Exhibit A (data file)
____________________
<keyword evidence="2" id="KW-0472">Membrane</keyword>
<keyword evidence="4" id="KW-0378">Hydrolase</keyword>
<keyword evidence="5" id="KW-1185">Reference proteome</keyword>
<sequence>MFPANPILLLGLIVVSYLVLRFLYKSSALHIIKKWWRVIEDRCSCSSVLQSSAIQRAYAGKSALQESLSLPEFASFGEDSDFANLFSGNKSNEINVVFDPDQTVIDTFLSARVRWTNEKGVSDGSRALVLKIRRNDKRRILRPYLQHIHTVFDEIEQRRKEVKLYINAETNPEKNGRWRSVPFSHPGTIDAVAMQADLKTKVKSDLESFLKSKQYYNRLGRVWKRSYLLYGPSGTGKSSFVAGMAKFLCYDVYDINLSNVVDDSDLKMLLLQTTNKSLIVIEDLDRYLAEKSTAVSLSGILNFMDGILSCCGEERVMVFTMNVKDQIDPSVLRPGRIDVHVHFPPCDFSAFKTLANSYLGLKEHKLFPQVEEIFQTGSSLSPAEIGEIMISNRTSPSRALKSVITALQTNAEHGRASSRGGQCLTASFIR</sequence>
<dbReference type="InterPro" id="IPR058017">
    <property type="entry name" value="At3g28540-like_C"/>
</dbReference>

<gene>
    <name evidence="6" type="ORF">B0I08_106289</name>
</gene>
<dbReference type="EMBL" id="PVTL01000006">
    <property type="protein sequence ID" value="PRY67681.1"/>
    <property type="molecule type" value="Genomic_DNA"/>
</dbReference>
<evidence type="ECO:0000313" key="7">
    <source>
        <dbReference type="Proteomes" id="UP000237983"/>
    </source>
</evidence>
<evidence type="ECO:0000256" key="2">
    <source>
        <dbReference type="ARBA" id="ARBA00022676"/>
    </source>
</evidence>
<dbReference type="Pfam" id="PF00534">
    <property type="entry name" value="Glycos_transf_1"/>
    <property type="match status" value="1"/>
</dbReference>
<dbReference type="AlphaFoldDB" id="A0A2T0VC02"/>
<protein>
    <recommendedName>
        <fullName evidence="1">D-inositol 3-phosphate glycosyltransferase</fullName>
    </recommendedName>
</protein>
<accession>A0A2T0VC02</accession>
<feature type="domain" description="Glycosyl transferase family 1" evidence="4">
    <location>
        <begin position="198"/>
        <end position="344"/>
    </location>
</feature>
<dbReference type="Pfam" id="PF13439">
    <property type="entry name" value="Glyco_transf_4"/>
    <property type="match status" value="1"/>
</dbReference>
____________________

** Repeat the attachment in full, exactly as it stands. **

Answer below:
<keyword evidence="2" id="KW-0472">Membrane</keyword>
<keyword evidence="4" id="KW-0378">Hydrolase</keyword>
<keyword evidence="5" id="KW-1185">Reference proteome</keyword>
<sequence>MFPANPILLLGLIVVSYLVLRFLYKSSALHIIKKWWRVIEDRCSCSSVLQSSAIQRAYAGKSALQESLSLPEFASFGEDSDFANLFSGNKSNEINVVFDPDQTVIDTFLSARVRWTNEKGVSDGSRALVLKIRRNDKRRILRPYLQHIHTVFDEIEQRRKEVKLYINAETNPEKNGRWRSVPFSHPGTIDAVAMQADLKTKVKSDLESFLKSKQYYNRLGRVWKRSYLLYGPSGTGKSSFVAGMAKFLCYDVYDINLSNVVDDSDLKMLLLQTTNKSLIVIEDLDRYLAEKSTAVSLSGILNFMDGILSCCGEERVMVFTMNVKDQIDPSVLRPGRIDVHVHFPPCDFSAFKTLANSYLGLKEHKLFPQVEEIFQTGSSLSPAEIGEIMISNRTSPSRALKSVITALQTNAEHGRASSRGGQCLTASFIR</sequence>
<dbReference type="InterPro" id="IPR058017">
    <property type="entry name" value="At3g28540-like_C"/>
</dbReference>

<gene>
    <name evidence="6" type="ORF">B0I08_106289</name>
</gene>
<dbReference type="EMBL" id="PVTL01000006">
    <property type="protein sequence ID" value="PRY67681.1"/>
    <property type="molecule type" value="Genomic_DNA"/>
</dbReference>
<evidence type="ECO:0000313" key="7">
    <source>
        <dbReference type="Proteomes" id="UP000237983"/>
    </source>
</evidence>
<evidence type="ECO:0000256" key="2">
    <source>
        <dbReference type="ARBA" id="ARBA00022676"/>
    </source>
</evidence>
<dbReference type="Pfam" id="PF00534">
    <property type="entry name" value="Glycos_transf_1"/>
    <property type="match status" value="1"/>
</dbReference>
<dbReference type="AlphaFoldDB" id="A0A2T0VC02"/>
<protein>
    <recommendedName>
        <fullName evidence="1">D-inositol 3-phosphate glycosyltransferase</fullName>
    </recommendedName>
</protein>
<accession>A0A2T0VC02</accession>
<feature type="domain" description="Glycosyl transferase family 1" evidence="4">
    <location>
        <begin position="198"/>
        <end position="344"/>
    </location>
</feature>
<dbReference type="Pfam" id="PF13439">
    <property type="entry name" value="Glyco_transf_4"/>
    <property type="match status" value="1"/>
</dbReference>